Nocrotec
Futura VFD Tube Clock

Designed by Dieter Wächter
last update and finished: November-02-2009

Watch the video about that clock:




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This clock-project bases on the VFD-tubes technology.

What are VFD-Tubes?
A vacuum fluorescent display (VFD) tube is a type of tube which consists of a hot cathode (filaments), anodes (phosphor) under a high vacuum condition in a glass envelope.
This clock uses tube types
DT-1704A, DT-1704C, DT-1705D or DT-1705E made by Tung-Sol in the early seventies. The cathode is made up of fine tungsten wires, coated by alkaline earth metal oxides, which emit electrons when heated by an electric current. If electrons impinge on the phosphor-coated plates, they fluoresce, emitting light to indicate the 7-segments used in this tubes. Electrons can only reach (and "illuminate") a given plate element if the plate is at a positive potential with respect to the cathode. They have no grid compared to other VFD displays.

Here, at my VFD-tube page you can find lots of pictures and descriptions of VFD tubes.

Here an example of the DT-1704B tubes:

Here you can find the details of that great looking tubes:

Bilder/
Pictures
Röhrentyp/
Tube Type
Hersteller/
Brand
Zeichen/
Symbols
ZH
mm
Sockel/
Base
Hinweise/
Remarks
DT-1704B Tung-Sol 7 Segment 14.5 B9A "Digivac" - Same as DT-1704C but without mica sheet
DT-1704C Tung-Sol 7 Segment 14.5 B9A "Digivac" - Same as DT-1704B but with mica sheet
DT-1705E Tung-Sol 7 Segment, PR 14.5 B9A++ "Digivac" - Same as DT-1704C but with right hand decimal point

You'll find all technical data about that tubes here at my Nixie Tube Data Archive.


Step 1: Designing the schematic

After studying the datasheets and some tests on the display I made some test circuits and finally came to this schematic:

As you can see a very simple design.
HV5812WG drivers, a step-down converter for the 1.5V power supply (filaments) and a step-up converter for the 27V anode supply.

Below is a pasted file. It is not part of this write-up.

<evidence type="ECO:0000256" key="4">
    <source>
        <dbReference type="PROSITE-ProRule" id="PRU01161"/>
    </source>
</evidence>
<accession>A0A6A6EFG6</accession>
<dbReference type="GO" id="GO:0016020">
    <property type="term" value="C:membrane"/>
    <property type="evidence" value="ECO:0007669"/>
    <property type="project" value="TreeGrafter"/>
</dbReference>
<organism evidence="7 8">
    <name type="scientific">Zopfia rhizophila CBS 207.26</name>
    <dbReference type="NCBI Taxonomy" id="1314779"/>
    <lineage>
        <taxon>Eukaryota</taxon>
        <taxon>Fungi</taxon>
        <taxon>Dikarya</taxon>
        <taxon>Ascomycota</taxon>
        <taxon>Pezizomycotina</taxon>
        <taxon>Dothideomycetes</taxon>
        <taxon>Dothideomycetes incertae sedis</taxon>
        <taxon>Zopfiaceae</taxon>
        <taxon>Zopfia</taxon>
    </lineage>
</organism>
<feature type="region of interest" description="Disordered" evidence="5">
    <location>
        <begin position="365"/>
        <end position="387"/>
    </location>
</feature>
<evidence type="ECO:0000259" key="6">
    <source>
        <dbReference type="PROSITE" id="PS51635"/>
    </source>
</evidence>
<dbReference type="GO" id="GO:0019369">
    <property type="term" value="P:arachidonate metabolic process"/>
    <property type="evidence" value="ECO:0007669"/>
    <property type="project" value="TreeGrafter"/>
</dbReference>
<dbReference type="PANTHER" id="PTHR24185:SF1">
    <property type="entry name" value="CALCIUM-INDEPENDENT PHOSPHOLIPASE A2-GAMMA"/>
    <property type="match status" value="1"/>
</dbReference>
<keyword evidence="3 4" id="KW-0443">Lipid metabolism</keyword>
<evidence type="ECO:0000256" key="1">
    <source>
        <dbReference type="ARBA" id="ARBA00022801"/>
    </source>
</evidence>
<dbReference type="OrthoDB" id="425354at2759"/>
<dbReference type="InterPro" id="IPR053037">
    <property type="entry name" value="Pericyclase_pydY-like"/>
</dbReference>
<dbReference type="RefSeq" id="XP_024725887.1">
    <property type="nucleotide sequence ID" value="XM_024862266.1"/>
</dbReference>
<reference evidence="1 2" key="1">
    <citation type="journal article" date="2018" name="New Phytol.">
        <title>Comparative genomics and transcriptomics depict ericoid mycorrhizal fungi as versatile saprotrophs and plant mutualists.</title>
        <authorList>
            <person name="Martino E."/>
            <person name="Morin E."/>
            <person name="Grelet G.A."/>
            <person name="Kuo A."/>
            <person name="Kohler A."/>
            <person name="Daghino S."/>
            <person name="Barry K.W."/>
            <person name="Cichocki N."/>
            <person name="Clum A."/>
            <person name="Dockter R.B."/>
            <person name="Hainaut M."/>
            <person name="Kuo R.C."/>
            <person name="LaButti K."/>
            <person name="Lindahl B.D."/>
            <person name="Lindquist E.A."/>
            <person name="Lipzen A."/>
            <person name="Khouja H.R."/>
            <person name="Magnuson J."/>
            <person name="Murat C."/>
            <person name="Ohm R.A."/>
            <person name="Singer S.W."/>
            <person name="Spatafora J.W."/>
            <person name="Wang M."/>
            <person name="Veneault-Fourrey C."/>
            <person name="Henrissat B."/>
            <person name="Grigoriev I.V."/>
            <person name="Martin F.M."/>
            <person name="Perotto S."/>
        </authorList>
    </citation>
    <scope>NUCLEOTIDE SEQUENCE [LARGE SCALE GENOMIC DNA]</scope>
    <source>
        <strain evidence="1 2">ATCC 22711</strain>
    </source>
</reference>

Atmega, and finally the Dallas RTC (DS1337C ) which has an on-board crystal (I like that all-in-one chips)
I think there is nothing to explain in this schematic.


Step 2: Designing the board

Here the production steps:

ROUTING


TOP COPPER FINISH


BOTTOM COPPER FINISH


DRILLING


MASKING


ETCHING


PRINTING


HOT AIR LEVELLING




The board measures: 180x67mm


Step 3: Assembling the board

There were no difficulties with the schematic.
Everything worked fine, although it was the first prototype.

SMD-SOLDERING

THT SOLDERING



Step 4: Assembling the board with the tubes.

TUBES OFF


FIRST TESTRUN


Step 5: Designing the case

I made some designs and came to this one (3D-animation only)
It is the same as I used for my X2000 clock.

Here you see the result of the finished housing:



The clock at night:


Step 6: The coding

The features I put in:

  • 12/24h mode
  • Date in configuration DD.MM.YY or MM.DD.YY
  • Leading zero suppression: The leading zero can be blanked or shown
  • Cross fading: different modes to fade the digits from one number to the next
  • Alarm clock
  • Power Down Mode: tubes and supply can be totally switched off for a user programmed period in order to save energy and increase life expectancy of the tubes
  • Time is battery buffered when no line power is available; battery will last for more than 10 years
  • User settings are always stored

Watch the video about that clock:


Here you can download the user manual:
Manual Futura (English, German)

Interested in buying a Nocrotec Futura Clock?
click here!!


This Project is finished
Thanks for reading.


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